I have had this Google Talk app on my phone for better part of a year and I didn’t know that it was a translating device that I could talk to people in their native language in any part of the world for free.

Now that’s a huge piece of info because I have over 800 friends on Facebook and many of them were in Italy, Thailand and the Philippines and Africa. I can learn their language by using it and that’s what’s so extraordinary about it. It comes in handy for business as well.

I can learn figures of speech in in their language, adding color to my writing. This matters to me. I have some baker friends who are artisan bakers in France and I would love to know and understand more of the French language and the pronunciation of how the words sound. Google Talk helps with that.

I hope that this article made you look at the world little differently. If it did, that makes me really happy and that is the coolest thing in the world.

When you change someone’s mind or you Enlighten them to a new fact that they didn’t know,
You’re in essence opening a magic door to new horizons that were unexplored before. I hope you can use some of this in your life, that you find new ways of thinking brings subtle changes in your life.

Written by Paulette Motzko
All images photographed and created by Paulette Motzko, PLM Studios, Las Vegas, NV

April 26th, 2016 at 8:26 a.m.
10:20 a.m.

Life is a Succession of Lessons Which Must Be Lived to be Understood

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When I was a child of 9 years old I was diagnosed with complex partial epilepsy and little would I know that it would take many years to find a drug named Tegretol to find control in my freshman year of high school before I knew what health meant.

My best friend in 5th grade was a blind smart girl named Cheryl Lightcap, and I have always thought she was aptly named. She spoke with a southern accent and sat in the back of the class with her braille machine. That year the book drive came around and I ordered the story about Helen Keller’s life. On the back of the book it had the braille alphabet on it and I would practice trying to read it and was always fascinated by my friend Cheryl who would so effortlessly read pages and pages of heavy brown braille paper.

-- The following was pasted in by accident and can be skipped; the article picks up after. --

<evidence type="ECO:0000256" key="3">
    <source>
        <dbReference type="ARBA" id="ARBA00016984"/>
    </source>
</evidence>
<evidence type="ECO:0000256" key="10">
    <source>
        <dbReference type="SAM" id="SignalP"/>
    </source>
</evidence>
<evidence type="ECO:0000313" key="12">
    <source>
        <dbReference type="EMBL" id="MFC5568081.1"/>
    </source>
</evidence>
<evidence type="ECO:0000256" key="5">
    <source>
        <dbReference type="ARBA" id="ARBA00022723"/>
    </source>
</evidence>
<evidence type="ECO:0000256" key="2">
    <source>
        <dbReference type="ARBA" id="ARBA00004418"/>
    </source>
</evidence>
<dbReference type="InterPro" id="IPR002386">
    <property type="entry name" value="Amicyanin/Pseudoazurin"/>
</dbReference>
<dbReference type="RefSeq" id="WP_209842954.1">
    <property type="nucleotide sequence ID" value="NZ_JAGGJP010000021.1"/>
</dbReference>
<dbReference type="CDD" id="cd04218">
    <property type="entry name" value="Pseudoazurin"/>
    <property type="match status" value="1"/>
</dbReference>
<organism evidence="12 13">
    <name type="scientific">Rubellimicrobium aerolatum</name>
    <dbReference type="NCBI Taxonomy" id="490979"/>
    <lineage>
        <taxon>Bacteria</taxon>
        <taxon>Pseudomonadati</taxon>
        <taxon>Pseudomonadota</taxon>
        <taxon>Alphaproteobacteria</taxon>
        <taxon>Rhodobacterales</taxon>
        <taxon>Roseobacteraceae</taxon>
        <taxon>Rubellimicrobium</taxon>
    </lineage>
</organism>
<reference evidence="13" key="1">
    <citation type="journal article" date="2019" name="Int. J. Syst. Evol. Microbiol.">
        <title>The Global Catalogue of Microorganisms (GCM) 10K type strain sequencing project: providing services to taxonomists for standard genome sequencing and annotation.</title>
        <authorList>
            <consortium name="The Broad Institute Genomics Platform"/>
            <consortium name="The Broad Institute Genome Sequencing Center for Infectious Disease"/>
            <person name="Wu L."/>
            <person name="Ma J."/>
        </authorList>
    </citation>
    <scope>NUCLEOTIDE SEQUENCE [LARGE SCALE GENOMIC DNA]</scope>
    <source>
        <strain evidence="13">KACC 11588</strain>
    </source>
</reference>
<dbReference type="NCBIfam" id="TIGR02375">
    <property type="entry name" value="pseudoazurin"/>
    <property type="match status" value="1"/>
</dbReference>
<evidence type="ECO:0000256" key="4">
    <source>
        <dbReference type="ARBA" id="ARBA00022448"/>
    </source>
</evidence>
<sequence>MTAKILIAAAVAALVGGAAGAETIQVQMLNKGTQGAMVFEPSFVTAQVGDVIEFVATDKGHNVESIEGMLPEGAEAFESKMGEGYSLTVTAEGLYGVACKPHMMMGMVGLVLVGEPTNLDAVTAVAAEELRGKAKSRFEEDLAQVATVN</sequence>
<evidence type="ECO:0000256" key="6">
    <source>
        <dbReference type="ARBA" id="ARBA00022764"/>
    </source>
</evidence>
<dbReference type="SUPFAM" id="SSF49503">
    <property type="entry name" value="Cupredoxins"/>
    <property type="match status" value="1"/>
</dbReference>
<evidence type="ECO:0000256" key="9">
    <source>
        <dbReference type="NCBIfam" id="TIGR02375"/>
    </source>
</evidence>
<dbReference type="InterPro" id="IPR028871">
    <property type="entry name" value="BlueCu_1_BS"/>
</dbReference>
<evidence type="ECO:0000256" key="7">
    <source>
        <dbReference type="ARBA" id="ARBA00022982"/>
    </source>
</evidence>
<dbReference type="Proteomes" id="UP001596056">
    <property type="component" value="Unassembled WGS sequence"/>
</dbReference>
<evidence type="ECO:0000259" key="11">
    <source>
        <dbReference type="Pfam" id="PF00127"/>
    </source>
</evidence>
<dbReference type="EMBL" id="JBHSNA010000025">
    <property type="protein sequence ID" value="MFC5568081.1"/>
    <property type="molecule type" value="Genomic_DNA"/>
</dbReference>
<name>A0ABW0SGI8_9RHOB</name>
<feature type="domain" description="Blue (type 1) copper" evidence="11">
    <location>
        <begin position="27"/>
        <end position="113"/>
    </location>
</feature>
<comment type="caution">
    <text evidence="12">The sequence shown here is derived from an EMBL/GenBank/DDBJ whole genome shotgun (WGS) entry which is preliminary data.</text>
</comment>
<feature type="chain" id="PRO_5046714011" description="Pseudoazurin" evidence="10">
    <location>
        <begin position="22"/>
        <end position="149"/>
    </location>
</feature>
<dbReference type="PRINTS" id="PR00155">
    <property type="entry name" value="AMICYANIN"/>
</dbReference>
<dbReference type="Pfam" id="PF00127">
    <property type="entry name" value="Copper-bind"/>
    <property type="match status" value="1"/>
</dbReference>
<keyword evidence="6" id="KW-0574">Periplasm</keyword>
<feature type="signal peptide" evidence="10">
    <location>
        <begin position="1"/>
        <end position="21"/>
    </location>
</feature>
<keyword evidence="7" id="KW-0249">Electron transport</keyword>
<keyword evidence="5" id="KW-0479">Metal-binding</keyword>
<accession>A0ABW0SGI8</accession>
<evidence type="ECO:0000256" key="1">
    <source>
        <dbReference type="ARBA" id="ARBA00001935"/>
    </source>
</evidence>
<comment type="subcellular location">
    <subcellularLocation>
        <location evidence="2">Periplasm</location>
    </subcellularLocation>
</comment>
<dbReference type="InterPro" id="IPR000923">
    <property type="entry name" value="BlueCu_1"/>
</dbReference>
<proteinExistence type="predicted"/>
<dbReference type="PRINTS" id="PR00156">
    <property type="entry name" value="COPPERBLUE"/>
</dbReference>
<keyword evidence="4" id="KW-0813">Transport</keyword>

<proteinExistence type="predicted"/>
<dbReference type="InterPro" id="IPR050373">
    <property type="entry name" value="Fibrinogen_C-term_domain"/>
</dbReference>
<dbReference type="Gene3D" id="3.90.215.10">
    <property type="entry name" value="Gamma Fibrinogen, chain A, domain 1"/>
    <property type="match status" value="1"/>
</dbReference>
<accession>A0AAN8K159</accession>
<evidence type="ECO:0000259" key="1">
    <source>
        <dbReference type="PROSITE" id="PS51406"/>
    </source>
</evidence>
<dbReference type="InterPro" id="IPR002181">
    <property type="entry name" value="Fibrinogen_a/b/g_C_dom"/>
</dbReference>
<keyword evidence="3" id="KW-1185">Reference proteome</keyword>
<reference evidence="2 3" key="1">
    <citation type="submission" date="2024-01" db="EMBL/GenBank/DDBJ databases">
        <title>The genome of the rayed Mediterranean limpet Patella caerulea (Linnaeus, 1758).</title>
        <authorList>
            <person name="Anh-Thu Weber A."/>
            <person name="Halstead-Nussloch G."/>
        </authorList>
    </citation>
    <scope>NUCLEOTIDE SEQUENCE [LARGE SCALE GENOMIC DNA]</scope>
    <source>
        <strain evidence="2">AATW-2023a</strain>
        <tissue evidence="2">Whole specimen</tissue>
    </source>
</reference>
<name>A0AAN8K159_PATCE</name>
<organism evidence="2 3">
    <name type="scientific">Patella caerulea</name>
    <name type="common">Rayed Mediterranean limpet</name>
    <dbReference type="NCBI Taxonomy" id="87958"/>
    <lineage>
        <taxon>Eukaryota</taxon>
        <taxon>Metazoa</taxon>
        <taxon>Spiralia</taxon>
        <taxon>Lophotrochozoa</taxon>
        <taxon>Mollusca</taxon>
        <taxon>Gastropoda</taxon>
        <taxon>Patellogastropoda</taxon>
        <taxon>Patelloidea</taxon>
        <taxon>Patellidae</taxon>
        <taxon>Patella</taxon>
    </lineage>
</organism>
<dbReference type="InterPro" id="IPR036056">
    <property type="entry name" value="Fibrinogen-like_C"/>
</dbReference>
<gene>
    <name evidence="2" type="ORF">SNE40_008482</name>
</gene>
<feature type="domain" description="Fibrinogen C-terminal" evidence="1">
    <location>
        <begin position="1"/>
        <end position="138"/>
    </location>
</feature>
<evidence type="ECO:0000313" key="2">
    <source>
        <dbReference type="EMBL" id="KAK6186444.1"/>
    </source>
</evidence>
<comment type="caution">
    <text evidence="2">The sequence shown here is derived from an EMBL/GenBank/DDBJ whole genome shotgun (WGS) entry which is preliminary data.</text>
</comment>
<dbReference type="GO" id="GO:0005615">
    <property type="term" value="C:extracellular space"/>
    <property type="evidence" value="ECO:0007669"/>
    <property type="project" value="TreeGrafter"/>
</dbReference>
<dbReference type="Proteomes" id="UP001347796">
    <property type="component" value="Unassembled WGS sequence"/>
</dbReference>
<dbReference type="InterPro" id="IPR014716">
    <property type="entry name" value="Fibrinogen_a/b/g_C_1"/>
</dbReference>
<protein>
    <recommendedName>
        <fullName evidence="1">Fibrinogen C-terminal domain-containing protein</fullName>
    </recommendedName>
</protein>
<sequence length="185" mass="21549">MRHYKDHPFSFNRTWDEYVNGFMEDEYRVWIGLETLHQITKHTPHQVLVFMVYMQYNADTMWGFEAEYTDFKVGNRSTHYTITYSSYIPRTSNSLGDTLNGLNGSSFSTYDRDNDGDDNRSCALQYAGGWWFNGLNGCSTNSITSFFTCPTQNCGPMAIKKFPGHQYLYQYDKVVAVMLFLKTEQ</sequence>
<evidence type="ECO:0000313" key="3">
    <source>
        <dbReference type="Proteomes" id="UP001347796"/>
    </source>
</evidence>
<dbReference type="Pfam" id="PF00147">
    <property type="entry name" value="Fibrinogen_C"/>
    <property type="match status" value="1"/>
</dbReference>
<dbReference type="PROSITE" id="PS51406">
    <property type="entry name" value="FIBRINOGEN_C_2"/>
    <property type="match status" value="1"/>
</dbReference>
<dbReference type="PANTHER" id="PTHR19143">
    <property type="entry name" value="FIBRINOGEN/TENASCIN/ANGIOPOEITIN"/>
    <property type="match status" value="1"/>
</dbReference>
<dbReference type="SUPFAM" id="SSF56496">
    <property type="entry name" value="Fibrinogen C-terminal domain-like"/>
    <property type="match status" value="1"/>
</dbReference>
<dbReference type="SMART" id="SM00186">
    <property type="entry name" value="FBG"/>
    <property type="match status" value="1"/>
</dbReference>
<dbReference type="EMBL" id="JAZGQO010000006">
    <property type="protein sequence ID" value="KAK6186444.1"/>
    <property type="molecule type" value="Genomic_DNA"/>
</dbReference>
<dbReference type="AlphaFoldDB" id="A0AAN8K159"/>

Her hands were calloused from reading all the books in braille she did. I was so proud to walk with her and amazingly she could touch what I was wearing and know what color it was-light or dark. I would describe what I saw to her and tell her about the day, if it was sunny and what the kids were doing-other than us.

I would bring cook books and read them in a pink book bag and find a table to read in. The kids didn’t like me because I was different and that stayed that way until Tegretol was introduced in my freshman year of high school. I was able to attend school with the rest of the kids, not miss so much school and not have to work quite so hard. Then boys who made fun of me in years past wanted to “be my friend” of which I wanted no part of. I was the same person, just healthier and older.

I always knew it wasn’t our purpose on earth to suffer and that even though we weren’t understood or treated as the same we were the smartest kids in the class and we had each other and hope; I knew though I learned big words at an early age I was still only a child and I had my whole life ahead of me.

I remember for “Show and Tell” one year in Mrs. Acosta’s 3rd grade class playing the piano and showing the kids how it worked. For a day I was treated better than the rest and the kids were in awe and Mrs. Acosta asked me what conservatory I studied at and I told her I learned how to play myself after my mom taught me 4 chords. She looked puzzled. I still play and have written 50 songs on piano that are copy right protected in the Library of Congress and would love the world to hear them one day.

I wish I knew where Cheryl Lightcap is today. I have searched for her numerous times but she probably married and changed her name. I do think of her often and the special times we had together. I also think of the “Gifts She Gave Me”…of courage, wisdom, persistence, perseverance, and somehow it made what I went through not so bad when I saw that she couldn’t see the pictures in the cook books I brought, and how I wanted her to! I remember how Mr. Hill yelled at me for holding her hand and explaining the world to her and always breaking us up. I think Mr. Hill was a PE teacher and shouldn’t have been teaching at all. It seemed he never took one Child Psychology course and had no heart most of the time.

There are many lessons I learned in life.

1. Savor the now and don’t dwell on the past. This is all we have. Give yourself the Present Called Life.

2. Try not to judge others too harshly until you know their story.

3. Make the most of your talents and abilities and down play the rest.

4. Don’t replay negative things others have said about you-it isn’t worth it and it isn’t fair to yourself!

5. Treat others as you want to be treated.

6. Ask others the magic words “How Are You?” and really mean it when you ask them. It probably was the first time anyone asked them all day.

7. Strive to make yourself better, smarter and happier each and every day so you can look back with no regrets.

 

What lessons have you learned in life so far?

Would you be willing to share a few with the readers of Totally Inspired Mind? I would love it if you did.

Paulette Le Pore Motzko